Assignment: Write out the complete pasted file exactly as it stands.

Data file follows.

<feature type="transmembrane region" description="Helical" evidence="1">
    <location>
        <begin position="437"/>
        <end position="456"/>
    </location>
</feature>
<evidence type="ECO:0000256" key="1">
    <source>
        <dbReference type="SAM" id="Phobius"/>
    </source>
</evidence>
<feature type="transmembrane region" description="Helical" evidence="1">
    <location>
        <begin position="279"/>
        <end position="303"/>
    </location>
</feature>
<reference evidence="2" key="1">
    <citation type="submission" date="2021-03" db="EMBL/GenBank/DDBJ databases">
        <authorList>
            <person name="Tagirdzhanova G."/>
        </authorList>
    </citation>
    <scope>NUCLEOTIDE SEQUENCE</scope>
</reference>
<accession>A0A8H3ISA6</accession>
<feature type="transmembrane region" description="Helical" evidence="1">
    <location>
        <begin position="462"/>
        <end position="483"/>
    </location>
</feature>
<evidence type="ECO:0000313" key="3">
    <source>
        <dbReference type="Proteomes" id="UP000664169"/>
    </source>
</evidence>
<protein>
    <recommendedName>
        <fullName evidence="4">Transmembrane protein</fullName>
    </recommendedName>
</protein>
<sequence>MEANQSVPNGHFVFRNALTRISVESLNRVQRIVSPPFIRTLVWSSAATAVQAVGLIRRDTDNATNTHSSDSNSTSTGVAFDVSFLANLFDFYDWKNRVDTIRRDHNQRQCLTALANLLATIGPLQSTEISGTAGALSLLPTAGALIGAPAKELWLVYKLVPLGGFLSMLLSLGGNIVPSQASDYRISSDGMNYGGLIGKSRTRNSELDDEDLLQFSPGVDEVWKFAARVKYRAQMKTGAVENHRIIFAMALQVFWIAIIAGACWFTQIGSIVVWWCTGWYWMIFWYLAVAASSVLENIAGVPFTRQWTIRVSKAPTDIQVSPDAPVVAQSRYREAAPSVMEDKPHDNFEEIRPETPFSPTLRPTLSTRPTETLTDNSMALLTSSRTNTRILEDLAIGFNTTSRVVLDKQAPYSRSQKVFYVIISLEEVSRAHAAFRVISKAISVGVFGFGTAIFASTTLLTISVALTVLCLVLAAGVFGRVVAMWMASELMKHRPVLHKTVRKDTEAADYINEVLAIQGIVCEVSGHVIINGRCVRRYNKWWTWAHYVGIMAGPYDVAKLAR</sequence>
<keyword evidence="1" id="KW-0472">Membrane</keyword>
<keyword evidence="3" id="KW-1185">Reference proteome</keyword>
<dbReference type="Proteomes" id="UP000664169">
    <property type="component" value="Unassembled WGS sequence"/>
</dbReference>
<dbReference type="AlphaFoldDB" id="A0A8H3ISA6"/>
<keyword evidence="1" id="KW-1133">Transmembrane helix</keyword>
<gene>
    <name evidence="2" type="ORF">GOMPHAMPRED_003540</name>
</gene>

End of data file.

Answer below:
<feature type="transmembrane region" description="Helical" evidence="1">
    <location>
        <begin position="437"/>
        <end position="456"/>
    </location>
</feature>
<evidence type="ECO:0000256" key="1">
    <source>
        <dbReference type="SAM" id="Phobius"/>
    </source>
</evidence>
<feature type="transmembrane region" description="Helical" evidence="1">
    <location>
        <begin position="279"/>
        <end position="303"/>
    </location>
</feature>
<reference evidence="2" key="1">
    <citation type="submission" date="2021-03" db="EMBL/GenBank/DDBJ databases">
        <authorList>
            <person name="Tagirdzhanova G."/>
        </authorList>
    </citation>
    <scope>NUCLEOTIDE SEQUENCE</scope>
</reference>
<accession>A0A8H3ISA6</accession>
<feature type="transmembrane region" description="Helical" evidence="1">
    <location>
        <begin position="462"/>
        <end position="483"/>
    </location>
</feature>
<evidence type="ECO:0000313" key="3">
    <source>
        <dbReference type="Proteomes" id="UP000664169"/>
    </source>
</evidence>
<protein>
    <recommendedName>
        <fullName evidence="4">Transmembrane protein</fullName>
    </recommendedName>
</protein>
<sequence>MEANQSVPNGHFVFRNALTRISVESLNRVQRIVSPPFIRTLVWSSAATAVQAVGLIRRDTDNATNTHSSDSNSTSTGVAFDVSFLANLFDFYDWKNRVDTIRRDHNQRQCLTALANLLATIGPLQSTEISGTAGALSLLPTAGALIGAPAKELWLVYKLVPLGGFLSMLLSLGGNIVPSQASDYRISSDGMNYGGLIGKSRTRNSELDDEDLLQFSPGVDEVWKFAARVKYRAQMKTGAVENHRIIFAMALQVFWIAIIAGACWFTQIGSIVVWWCTGWYWMIFWYLAVAASSVLENIAGVPFTRQWTIRVSKAPTDIQVSPDAPVVAQSRYREAAPSVMEDKPHDNFEEIRPETPFSPTLRPTLSTRPTETLTDNSMALLTSSRTNTRILEDLAIGFNTTSRVVLDKQAPYSRSQKVFYVIISLEEVSRAHAAFRVISKAISVGVFGFGTAIFASTTLLTISVALTVLCLVLAAGVFGRVVAMWMASELMKHRPVLHKTVRKDTEAADYINEVLAIQGIVCEVSGHVIINGRCVRRYNKWWTWAHYVGIMAGPYDVAKLAR</sequence>
<keyword evidence="1" id="KW-0472">Membrane</keyword>
<keyword evidence="3" id="KW-1185">Reference proteome</keyword>
<dbReference type="Proteomes" id="UP000664169">
    <property type="component" value="Unassembled WGS sequence"/>
</dbReference>
<dbReference type="AlphaFoldDB" id="A0A8H3ISA6"/>
<keyword evidence="1" id="KW-1133">Transmembrane helix</keyword>
<gene>
    <name evidence="2" type="ORF">GOMPHAMPRED_003540</name>
</gene>